On its surface, Emergency seems like another addition to the college party genre. However, the longer the film goes, you begin to see its depth as it addresses topical social issues and the reality of optics.
The story follows two best friends, Kunle (Donald Elise Watkins) and Sean (RJ Cyler), who are college seniors ready to embark on a legendary tour of parties during their spring break. Their plans take a U-turn when they discover the door to their apartment open and an inebriated drunk white female barely conscious on the floor. Their other roommate, Carlos (Sebastian Chacon) was too immersed in playing video games to hear their visitor come in and the friends wrestle with the moral dilemma to find help against the appearance and conclusions drawn from a passed out white girl in the home of three young men of color.
One thing noticeable right off the bat is an insightful script from writer, K.D. Dávila. There is smart dialog that touches upon interesting perspectives with regards to race. The use of humor lightens the mood and makes such discussions a little more palatable. Even the different life experiences between the two main characters, who are black, bring another level of nuance to the conversation. As effective are the more subtle, yet as important, observations. As the trio make their way to the hospital, true allyships in movements such as Black Lives Matter, the economic disparities between the students and locals of a college town, and the skin tone of people of color are all covered.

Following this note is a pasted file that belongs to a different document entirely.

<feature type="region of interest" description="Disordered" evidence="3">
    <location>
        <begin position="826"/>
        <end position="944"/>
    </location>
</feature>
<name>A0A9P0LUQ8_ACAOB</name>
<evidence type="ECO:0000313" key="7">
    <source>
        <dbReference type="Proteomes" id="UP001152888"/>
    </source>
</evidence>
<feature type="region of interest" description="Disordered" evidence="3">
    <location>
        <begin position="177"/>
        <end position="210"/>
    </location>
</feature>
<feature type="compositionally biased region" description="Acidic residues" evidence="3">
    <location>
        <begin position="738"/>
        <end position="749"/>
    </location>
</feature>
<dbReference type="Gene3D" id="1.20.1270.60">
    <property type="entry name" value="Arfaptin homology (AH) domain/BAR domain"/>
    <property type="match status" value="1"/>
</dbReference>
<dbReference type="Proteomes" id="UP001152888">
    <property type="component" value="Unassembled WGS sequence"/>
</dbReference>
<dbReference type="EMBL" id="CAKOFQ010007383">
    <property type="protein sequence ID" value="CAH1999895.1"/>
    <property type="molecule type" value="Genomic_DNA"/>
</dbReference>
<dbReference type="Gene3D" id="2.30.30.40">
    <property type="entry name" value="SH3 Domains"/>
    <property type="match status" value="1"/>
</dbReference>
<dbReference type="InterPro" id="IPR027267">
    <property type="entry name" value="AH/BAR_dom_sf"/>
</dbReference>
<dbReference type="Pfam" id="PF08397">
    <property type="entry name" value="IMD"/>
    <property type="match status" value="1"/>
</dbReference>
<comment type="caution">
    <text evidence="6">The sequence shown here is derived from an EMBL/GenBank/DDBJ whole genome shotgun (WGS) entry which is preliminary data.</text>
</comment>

At a certain point of Emergency, there is a tonal shift from edgy comedy to darker themes. Director, Carey Williams, deftly manages this change through an organic progression without losing the story’s momentum. It could be easy to slip in a smart aleck joke here and there, but Williams provides the care and reverence the sensitive and serious topics require. In the final conflict, he creates a gripping and chaotic scene that will forever change everyone involved.
As engaging as the movie is, it does feel drawn out early as the three friends make multiple stops on their journey to the hospital. In addition, the reconciliation between Kunle and Sean in the end is a little unsatisfactory. It tries to give each some understanding from the other’s point of view but Sean’s actions were so drastic, he seems to be forgiven pretty easily, even after his kind gesture.
Emergency draws you in with the college comedy but leaves you better with the sharp and provocative social commentary.
On its surface, Emergency seems like another addition to the college party genre. However, the longer the film goes, youCOMICONRead More